Ruby Properties, Treatments and Value

Natural Rubies

Both ruby and sapphire are from the species corundum and are the hardest known minerals after diamond. Corundums of gemstone quality of all colors except red are called sapphire. Red varieties are called rubies, because of its red color (Latin = ruber).


Color:  Varying red

Moh’s Hardness:  9.0

Chemical Composition:  Aluminum oxide

Where Mined:  Myanmar, Thailand, Sri Lanka, Tanzania, Australia, Brazil

Transparency:  Transparent to opaque

Common Enhancements:  heat treated, flux filling

Color Change: more vivid red

Type of cut:  mixed cut, 

Gemstone of the Month for July

Zodiac gemstone:   Aries (March 21 – April 20)

Current retail Per Carat Price range:  $600 - $10,100 US


The red color varies within each individual deposit, so it is not possible to determine the source area from the color. The designations “Burma or Siam ruby” are erroneous and refer more to quality than origin. The most desirable color is “pigeon’s blood” which is a pure red with a hint of blue. The distribution of color is often uneven, in stripes or spots.

The substance that provides the color is chromium, and in the case of brownish tones, iron is present as well. As a rough stone, it appears dull and greasy, but when cut the luster can approach that of diamond. Heat treatment is commonly used to enhance the color.

Rough raw Ruby before cutting

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Rubies are the most valuable members of the corundum family. Large, gem quality stones can be more valuable than comparably sized diamonds and are certainly rarer. Small gem quality stones are rarer than comparable blue or other color sapphires, making even the littlest fine gemstones relatively high in value. Many gems increase exponentially in value with increase in carat size, and this is particularly true of fine ruby gems.

Stones of Burmese origin generally command the highest prices. Strong color saturation, eye clean or better clarity, and strong fluorescence elevate prices sharply.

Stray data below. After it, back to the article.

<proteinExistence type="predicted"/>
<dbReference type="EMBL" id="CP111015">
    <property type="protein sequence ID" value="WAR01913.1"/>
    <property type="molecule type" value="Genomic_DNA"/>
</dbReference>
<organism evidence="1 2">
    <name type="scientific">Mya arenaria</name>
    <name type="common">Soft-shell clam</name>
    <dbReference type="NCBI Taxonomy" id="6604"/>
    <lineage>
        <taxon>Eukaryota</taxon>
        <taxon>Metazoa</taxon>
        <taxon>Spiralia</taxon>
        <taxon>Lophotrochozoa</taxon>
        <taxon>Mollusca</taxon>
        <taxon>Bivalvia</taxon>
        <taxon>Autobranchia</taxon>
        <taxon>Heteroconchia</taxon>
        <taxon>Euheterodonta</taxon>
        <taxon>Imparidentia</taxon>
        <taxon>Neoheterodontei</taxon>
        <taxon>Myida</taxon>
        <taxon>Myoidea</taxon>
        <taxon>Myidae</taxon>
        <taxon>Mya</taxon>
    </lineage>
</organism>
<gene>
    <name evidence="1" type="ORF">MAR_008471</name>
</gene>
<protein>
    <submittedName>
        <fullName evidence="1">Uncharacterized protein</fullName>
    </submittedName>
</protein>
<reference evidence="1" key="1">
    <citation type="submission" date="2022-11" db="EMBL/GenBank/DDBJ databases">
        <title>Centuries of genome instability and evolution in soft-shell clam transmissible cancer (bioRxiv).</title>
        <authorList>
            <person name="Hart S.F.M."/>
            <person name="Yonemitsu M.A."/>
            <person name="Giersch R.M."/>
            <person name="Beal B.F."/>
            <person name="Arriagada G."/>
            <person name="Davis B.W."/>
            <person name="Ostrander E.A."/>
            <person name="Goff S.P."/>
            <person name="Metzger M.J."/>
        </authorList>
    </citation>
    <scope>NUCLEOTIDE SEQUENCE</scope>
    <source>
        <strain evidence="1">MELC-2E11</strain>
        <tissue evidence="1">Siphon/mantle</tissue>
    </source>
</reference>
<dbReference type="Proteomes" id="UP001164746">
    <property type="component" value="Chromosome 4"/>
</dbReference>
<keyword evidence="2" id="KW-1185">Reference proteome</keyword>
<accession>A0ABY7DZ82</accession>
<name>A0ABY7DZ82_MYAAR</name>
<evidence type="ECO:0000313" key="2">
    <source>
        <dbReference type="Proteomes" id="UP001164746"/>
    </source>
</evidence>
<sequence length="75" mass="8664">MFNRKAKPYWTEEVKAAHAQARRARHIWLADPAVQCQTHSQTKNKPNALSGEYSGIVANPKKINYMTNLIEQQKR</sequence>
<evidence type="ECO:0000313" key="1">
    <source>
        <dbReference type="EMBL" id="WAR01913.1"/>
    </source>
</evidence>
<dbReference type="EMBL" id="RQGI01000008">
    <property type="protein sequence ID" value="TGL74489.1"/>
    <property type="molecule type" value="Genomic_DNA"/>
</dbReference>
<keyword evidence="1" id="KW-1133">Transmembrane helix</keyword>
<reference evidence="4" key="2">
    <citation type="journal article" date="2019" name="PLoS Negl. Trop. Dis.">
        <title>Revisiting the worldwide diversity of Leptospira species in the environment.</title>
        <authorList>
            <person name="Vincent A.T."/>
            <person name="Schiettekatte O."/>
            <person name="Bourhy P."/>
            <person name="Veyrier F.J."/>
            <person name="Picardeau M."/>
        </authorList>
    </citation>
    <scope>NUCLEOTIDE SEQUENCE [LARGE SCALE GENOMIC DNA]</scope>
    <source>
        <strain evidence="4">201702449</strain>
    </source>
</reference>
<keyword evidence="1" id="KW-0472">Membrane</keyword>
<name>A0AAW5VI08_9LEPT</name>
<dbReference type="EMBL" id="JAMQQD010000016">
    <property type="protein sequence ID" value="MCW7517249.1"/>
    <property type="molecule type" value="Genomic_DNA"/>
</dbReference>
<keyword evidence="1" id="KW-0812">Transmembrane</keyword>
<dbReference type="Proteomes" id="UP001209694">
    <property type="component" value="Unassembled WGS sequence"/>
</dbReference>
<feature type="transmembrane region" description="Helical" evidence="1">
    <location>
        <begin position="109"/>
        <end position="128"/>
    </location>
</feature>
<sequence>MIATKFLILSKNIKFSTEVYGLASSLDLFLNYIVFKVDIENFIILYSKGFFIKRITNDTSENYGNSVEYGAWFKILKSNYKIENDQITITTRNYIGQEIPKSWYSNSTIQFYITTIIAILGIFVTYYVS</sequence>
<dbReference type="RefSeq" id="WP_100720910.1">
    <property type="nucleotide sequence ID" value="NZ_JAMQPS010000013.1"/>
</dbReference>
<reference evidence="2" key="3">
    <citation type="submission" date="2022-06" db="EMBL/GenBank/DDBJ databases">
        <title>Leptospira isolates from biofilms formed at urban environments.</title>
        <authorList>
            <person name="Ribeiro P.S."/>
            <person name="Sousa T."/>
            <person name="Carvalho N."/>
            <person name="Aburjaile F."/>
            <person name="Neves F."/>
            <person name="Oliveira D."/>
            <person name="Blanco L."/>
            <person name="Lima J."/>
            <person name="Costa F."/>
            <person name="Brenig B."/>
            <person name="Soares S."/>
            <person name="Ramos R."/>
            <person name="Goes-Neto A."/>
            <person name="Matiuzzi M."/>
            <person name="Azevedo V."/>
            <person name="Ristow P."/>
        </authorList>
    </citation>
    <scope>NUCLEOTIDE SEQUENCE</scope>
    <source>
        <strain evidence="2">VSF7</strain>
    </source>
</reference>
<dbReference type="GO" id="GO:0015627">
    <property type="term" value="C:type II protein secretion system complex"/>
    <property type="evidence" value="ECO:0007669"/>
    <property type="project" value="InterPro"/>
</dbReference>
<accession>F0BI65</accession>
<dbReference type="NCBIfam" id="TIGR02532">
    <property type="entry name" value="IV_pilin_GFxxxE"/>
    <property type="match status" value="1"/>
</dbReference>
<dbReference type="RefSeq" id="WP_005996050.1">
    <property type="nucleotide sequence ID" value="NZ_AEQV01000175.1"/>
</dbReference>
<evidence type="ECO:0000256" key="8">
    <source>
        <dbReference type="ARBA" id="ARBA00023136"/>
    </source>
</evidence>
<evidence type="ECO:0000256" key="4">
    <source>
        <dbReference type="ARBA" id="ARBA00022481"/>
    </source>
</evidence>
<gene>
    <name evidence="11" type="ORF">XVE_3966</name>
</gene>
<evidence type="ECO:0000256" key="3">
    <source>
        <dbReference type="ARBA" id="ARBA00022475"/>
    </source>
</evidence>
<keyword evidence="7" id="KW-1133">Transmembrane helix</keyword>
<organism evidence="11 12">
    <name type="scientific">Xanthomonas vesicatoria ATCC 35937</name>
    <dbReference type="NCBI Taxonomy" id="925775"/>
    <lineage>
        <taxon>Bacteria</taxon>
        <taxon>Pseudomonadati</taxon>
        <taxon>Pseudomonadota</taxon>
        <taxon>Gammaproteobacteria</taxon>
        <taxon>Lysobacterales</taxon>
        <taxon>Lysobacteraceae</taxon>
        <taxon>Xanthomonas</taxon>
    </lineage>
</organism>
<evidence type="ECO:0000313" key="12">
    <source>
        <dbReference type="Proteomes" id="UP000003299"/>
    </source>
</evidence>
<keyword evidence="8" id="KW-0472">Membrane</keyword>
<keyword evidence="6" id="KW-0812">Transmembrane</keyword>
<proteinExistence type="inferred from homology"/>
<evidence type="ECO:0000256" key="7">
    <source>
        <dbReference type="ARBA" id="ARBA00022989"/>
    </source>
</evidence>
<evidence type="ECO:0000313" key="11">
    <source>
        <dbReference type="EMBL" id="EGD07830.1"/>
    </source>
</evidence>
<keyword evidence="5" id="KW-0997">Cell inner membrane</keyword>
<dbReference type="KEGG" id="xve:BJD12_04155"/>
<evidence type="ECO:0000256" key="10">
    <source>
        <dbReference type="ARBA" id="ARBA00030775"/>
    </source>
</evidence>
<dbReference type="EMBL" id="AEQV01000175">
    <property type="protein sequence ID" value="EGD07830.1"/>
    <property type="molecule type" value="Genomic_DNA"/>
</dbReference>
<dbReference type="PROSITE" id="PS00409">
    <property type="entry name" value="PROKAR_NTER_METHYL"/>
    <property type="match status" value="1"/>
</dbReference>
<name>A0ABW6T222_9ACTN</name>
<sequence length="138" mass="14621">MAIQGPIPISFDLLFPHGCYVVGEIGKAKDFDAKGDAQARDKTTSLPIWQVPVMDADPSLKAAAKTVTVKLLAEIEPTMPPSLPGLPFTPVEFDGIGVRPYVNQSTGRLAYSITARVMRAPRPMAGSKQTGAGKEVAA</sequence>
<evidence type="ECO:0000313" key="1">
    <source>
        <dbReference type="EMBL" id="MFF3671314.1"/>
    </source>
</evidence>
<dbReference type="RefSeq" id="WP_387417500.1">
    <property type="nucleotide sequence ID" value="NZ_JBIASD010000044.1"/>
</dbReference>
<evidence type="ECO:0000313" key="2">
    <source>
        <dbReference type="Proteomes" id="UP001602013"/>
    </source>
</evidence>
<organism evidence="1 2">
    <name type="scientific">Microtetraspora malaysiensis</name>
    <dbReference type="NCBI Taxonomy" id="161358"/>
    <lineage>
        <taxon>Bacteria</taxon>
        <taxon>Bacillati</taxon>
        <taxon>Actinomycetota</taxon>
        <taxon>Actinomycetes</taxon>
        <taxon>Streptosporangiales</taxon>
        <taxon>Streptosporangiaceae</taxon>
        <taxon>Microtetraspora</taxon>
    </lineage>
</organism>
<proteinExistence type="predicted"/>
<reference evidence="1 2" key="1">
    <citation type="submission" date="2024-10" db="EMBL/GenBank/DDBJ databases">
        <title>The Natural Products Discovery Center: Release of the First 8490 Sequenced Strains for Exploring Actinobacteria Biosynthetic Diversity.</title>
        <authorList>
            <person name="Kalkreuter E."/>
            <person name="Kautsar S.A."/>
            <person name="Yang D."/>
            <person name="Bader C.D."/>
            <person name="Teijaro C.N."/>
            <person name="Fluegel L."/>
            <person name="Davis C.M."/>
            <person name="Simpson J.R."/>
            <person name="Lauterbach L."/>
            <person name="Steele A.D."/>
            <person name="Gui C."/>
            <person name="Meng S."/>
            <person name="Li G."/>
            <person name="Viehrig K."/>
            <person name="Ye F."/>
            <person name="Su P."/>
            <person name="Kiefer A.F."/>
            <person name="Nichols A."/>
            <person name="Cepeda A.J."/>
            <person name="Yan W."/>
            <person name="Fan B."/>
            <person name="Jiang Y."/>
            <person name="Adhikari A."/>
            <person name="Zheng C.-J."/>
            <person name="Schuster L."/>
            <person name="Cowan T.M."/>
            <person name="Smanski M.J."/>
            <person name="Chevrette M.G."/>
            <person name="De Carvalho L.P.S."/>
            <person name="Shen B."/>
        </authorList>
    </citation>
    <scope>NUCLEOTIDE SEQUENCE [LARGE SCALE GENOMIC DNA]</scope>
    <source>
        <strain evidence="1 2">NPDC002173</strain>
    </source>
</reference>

Next to diamonds, red rubies are probably the most expensive gemstones in the world in sizes over 3 ct. The ideal color is that of a red traffic signal, a highly fluorescent red of high intensity.

Unlike diamond, small amounts of silk in a stone actually help the color because they scatter light into areas it would not otherwise go. This helps cover up the extinction which would otherwise be found. Thai/Cambodian rubies suffer the double deficiency of too much iron, which cuts the fluorescence, and no silk to scatter light.

This gemstone is the hardest mineral after diamond and moissanite, however the hardness varies in different directions. This gemstone has no cleavage, but has certain preferred directions of parting, Because of brittleness, care must be taken when cutting and setting.

Rubies and sapphires may be faceted in many different styles; mostly the mixed cut is used; the brilliant-cut crown is backed with a step-cut pavilion.

For fine stones the step cut is often employed, and if the material is poor quality or much flawed it may be cut into beads or even carved. Pale stones are often mounted with a closed setting and the back of the stone is sometimes foiled with a suitable color.

Common treatments or enhancements for ruby = heat treated, flux filling 

Heat Treated Ruby - Before and After

Criteria for Assessing a Ruby's Grading:

Flowchart for assessing the grading of a Ruby
Ruby Grading System

Current Retail Ruby Value and Per Carat Prices:

Historical average values for Ruby, courtesy of gemval.com
Relative index, Jul 2005 = 100.00

Historical Average Values for Ruby (2005 - 2014)

Current Per Carat retail Price range for Ruby =

 $600 - $10,100 US



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